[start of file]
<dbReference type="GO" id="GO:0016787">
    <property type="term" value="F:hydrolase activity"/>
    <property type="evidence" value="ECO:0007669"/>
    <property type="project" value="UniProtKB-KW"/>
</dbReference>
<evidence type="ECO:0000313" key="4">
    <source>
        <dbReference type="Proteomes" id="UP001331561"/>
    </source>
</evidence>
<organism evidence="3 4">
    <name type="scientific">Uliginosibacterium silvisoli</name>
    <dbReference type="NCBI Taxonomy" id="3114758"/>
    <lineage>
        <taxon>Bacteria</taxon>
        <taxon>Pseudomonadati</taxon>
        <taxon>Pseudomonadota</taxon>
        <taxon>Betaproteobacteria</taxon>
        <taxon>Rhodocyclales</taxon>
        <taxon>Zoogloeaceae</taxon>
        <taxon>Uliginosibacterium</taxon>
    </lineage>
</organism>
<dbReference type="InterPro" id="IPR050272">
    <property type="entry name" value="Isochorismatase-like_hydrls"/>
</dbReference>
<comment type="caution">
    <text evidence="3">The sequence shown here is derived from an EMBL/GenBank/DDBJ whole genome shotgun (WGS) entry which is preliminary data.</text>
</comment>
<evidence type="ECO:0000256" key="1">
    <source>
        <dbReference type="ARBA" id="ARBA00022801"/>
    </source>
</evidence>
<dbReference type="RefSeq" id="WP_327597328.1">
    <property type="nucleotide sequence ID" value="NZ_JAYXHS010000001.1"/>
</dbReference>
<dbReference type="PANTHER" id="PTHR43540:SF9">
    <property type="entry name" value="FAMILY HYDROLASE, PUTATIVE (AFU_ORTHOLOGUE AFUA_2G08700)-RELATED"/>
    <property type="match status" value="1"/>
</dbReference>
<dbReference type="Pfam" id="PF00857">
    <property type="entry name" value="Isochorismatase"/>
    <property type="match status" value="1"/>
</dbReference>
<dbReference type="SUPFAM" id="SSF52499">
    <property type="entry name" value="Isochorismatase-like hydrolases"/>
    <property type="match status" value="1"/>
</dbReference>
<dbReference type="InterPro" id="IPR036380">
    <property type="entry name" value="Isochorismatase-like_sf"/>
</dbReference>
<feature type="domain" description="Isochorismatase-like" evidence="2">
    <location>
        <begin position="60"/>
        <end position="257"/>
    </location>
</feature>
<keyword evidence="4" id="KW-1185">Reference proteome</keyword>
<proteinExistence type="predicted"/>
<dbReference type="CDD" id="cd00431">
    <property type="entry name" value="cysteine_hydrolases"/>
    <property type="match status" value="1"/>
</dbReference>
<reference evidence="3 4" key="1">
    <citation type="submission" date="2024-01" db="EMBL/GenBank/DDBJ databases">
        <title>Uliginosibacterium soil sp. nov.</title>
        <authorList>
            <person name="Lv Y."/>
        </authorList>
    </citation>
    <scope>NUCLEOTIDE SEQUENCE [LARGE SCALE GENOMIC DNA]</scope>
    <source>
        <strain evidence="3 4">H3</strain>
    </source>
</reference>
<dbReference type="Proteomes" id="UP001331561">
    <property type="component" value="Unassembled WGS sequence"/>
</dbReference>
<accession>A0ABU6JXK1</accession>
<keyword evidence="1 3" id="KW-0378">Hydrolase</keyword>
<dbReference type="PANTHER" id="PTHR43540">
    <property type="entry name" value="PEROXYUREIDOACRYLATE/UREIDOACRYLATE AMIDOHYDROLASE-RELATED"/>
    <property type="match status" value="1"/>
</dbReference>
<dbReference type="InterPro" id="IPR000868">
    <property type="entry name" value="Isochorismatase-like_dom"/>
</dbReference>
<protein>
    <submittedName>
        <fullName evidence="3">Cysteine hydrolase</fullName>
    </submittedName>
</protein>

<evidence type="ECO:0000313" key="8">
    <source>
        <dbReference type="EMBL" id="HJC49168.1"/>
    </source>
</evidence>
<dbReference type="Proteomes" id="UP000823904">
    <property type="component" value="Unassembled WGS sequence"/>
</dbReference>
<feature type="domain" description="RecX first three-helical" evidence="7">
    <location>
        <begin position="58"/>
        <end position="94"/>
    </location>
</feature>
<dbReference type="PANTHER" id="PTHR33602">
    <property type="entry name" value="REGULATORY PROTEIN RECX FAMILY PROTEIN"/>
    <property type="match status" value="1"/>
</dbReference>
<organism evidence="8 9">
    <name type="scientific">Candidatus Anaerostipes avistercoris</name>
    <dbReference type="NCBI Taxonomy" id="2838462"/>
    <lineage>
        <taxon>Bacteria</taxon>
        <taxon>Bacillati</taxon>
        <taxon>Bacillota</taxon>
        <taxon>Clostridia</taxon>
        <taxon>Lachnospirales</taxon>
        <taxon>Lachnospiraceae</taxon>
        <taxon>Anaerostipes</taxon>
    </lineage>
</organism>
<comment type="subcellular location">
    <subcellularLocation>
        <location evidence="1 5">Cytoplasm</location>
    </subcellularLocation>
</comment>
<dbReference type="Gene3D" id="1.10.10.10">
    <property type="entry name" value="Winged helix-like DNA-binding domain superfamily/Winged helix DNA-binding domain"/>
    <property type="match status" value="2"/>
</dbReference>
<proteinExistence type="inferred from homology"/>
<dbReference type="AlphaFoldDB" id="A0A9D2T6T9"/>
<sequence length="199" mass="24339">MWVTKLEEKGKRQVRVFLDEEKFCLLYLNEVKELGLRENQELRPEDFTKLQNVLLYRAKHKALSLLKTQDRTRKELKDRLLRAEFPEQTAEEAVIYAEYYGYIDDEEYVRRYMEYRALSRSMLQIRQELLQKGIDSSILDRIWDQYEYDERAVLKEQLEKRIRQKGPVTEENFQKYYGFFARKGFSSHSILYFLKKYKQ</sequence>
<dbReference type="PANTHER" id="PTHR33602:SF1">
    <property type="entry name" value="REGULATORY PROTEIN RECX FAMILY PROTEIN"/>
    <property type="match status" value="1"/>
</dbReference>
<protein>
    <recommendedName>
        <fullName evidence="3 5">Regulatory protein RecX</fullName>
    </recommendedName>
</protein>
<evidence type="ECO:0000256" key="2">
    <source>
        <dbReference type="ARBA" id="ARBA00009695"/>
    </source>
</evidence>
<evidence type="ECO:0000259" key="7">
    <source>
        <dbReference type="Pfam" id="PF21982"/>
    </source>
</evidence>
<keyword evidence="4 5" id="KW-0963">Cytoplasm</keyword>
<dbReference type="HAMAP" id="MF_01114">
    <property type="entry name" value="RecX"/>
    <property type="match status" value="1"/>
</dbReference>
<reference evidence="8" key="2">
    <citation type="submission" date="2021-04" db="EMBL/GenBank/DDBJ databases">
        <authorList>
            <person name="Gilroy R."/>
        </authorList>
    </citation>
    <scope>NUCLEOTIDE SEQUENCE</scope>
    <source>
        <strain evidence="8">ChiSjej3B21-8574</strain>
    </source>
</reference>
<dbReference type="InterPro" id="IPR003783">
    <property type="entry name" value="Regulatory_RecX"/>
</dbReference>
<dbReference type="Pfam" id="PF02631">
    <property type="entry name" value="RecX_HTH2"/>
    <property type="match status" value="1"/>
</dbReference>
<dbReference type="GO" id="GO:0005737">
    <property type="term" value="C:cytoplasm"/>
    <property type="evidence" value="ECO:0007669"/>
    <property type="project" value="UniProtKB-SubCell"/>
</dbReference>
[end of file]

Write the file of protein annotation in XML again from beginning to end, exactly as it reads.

<dbReference type="GO" id="GO:0016787">
    <property type="term" value="F:hydrolase activity"/>
    <property type="evidence" value="ECO:0007669"/>
    <property type="project" value="UniProtKB-KW"/>
</dbReference>
<evidence type="ECO:0000313" key="4">
    <source>
        <dbReference type="Proteomes" id="UP001331561"/>
    </source>
</evidence>
<organism evidence="3 4">
    <name type="scientific">Uliginosibacterium silvisoli</name>
    <dbReference type="NCBI Taxonomy" id="3114758"/>
    <lineage>
        <taxon>Bacteria</taxon>
        <taxon>Pseudomonadati</taxon>
        <taxon>Pseudomonadota</taxon>
        <taxon>Betaproteobacteria</taxon>
        <taxon>Rhodocyclales</taxon>
        <taxon>Zoogloeaceae</taxon>
        <taxon>Uliginosibacterium</taxon>
    </lineage>
</organism>
<dbReference type="InterPro" id="IPR050272">
    <property type="entry name" value="Isochorismatase-like_hydrls"/>
</dbReference>
<comment type="caution">
    <text evidence="3">The sequence shown here is derived from an EMBL/GenBank/DDBJ whole genome shotgun (WGS) entry which is preliminary data.</text>
</comment>
<evidence type="ECO:0000256" key="1">
    <source>
        <dbReference type="ARBA" id="ARBA00022801"/>
    </source>
</evidence>
<dbReference type="RefSeq" id="WP_327597328.1">
    <property type="nucleotide sequence ID" value="NZ_JAYXHS010000001.1"/>
</dbReference>
<dbReference type="PANTHER" id="PTHR43540:SF9">
    <property type="entry name" value="FAMILY HYDROLASE, PUTATIVE (AFU_ORTHOLOGUE AFUA_2G08700)-RELATED"/>
    <property type="match status" value="1"/>
</dbReference>
<dbReference type="Pfam" id="PF00857">
    <property type="entry name" value="Isochorismatase"/>
    <property type="match status" value="1"/>
</dbReference>
<dbReference type="SUPFAM" id="SSF52499">
    <property type="entry name" value="Isochorismatase-like hydrolases"/>
    <property type="match status" value="1"/>
</dbReference>
<dbReference type="InterPro" id="IPR036380">
    <property type="entry name" value="Isochorismatase-like_sf"/>
</dbReference>
<feature type="domain" description="Isochorismatase-like" evidence="2">
    <location>
        <begin position="60"/>
        <end position="257"/>
    </location>
</feature>
<keyword evidence="4" id="KW-1185">Reference proteome</keyword>
<proteinExistence type="predicted"/>
<dbReference type="CDD" id="cd00431">
    <property type="entry name" value="cysteine_hydrolases"/>
    <property type="match status" value="1"/>
</dbReference>
<reference evidence="3 4" key="1">
    <citation type="submission" date="2024-01" db="EMBL/GenBank/DDBJ databases">
        <title>Uliginosibacterium soil sp. nov.</title>
        <authorList>
            <person name="Lv Y."/>
        </authorList>
    </citation>
    <scope>NUCLEOTIDE SEQUENCE [LARGE SCALE GENOMIC DNA]</scope>
    <source>
        <strain evidence="3 4">H3</strain>
    </source>
</reference>
<dbReference type="Proteomes" id="UP001331561">
    <property type="component" value="Unassembled WGS sequence"/>
</dbReference>
<accession>A0ABU6JXK1</accession>
<keyword evidence="1 3" id="KW-0378">Hydrolase</keyword>
<dbReference type="PANTHER" id="PTHR43540">
    <property type="entry name" value="PEROXYUREIDOACRYLATE/UREIDOACRYLATE AMIDOHYDROLASE-RELATED"/>
    <property type="match status" value="1"/>
</dbReference>
<dbReference type="InterPro" id="IPR000868">
    <property type="entry name" value="Isochorismatase-like_dom"/>
</dbReference>
<protein>
    <submittedName>
        <fullName evidence="3">Cysteine hydrolase</fullName>
    </submittedName>
</protein>

<evidence type="ECO:0000313" key="8">
    <source>
        <dbReference type="EMBL" id="HJC49168.1"/>
    </source>
</evidence>
<dbReference type="Proteomes" id="UP000823904">
    <property type="component" value="Unassembled WGS sequence"/>
</dbReference>
<feature type="domain" description="RecX first three-helical" evidence="7">
    <location>
        <begin position="58"/>
        <end position="94"/>
    </location>
</feature>
<dbReference type="PANTHER" id="PTHR33602">
    <property type="entry name" value="REGULATORY PROTEIN RECX FAMILY PROTEIN"/>
    <property type="match status" value="1"/>
</dbReference>
<organism evidence="8 9">
    <name type="scientific">Candidatus Anaerostipes avistercoris</name>
    <dbReference type="NCBI Taxonomy" id="2838462"/>
    <lineage>
        <taxon>Bacteria</taxon>
        <taxon>Bacillati</taxon>
        <taxon>Bacillota</taxon>
        <taxon>Clostridia</taxon>
        <taxon>Lachnospirales</taxon>
        <taxon>Lachnospiraceae</taxon>
        <taxon>Anaerostipes</taxon>
    </lineage>
</organism>
<comment type="subcellular location">
    <subcellularLocation>
        <location evidence="1 5">Cytoplasm</location>
    </subcellularLocation>
</comment>
<dbReference type="Gene3D" id="1.10.10.10">
    <property type="entry name" value="Winged helix-like DNA-binding domain superfamily/Winged helix DNA-binding domain"/>
    <property type="match status" value="2"/>
</dbReference>
<proteinExistence type="inferred from homology"/>
<dbReference type="AlphaFoldDB" id="A0A9D2T6T9"/>
<sequence length="199" mass="24339">MWVTKLEEKGKRQVRVFLDEEKFCLLYLNEVKELGLRENQELRPEDFTKLQNVLLYRAKHKALSLLKTQDRTRKELKDRLLRAEFPEQTAEEAVIYAEYYGYIDDEEYVRRYMEYRALSRSMLQIRQELLQKGIDSSILDRIWDQYEYDERAVLKEQLEKRIRQKGPVTEENFQKYYGFFARKGFSSHSILYFLKKYKQ</sequence>
<dbReference type="PANTHER" id="PTHR33602:SF1">
    <property type="entry name" value="REGULATORY PROTEIN RECX FAMILY PROTEIN"/>
    <property type="match status" value="1"/>
</dbReference>
<protein>
    <recommendedName>
        <fullName evidence="3 5">Regulatory protein RecX</fullName>
    </recommendedName>
</protein>
<evidence type="ECO:0000256" key="2">
    <source>
        <dbReference type="ARBA" id="ARBA00009695"/>
    </source>
</evidence>
<evidence type="ECO:0000259" key="7">
    <source>
        <dbReference type="Pfam" id="PF21982"/>
    </source>
</evidence>
<keyword evidence="4 5" id="KW-0963">Cytoplasm</keyword>
<dbReference type="HAMAP" id="MF_01114">
    <property type="entry name" value="RecX"/>
    <property type="match status" value="1"/>
</dbReference>
<reference evidence="8" key="2">
    <citation type="submission" date="2021-04" db="EMBL/GenBank/DDBJ databases">
        <authorList>
            <person name="Gilroy R."/>
        </authorList>
    </citation>
    <scope>NUCLEOTIDE SEQUENCE</scope>
    <source>
        <strain evidence="8">ChiSjej3B21-8574</strain>
    </source>
</reference>
<dbReference type="InterPro" id="IPR003783">
    <property type="entry name" value="Regulatory_RecX"/>
</dbReference>
<dbReference type="Pfam" id="PF02631">
    <property type="entry name" value="RecX_HTH2"/>
    <property type="match status" value="1"/>
</dbReference>
<dbReference type="GO" id="GO:0005737">
    <property type="term" value="C:cytoplasm"/>
    <property type="evidence" value="ECO:0007669"/>
    <property type="project" value="UniProtKB-SubCell"/>
</dbReference>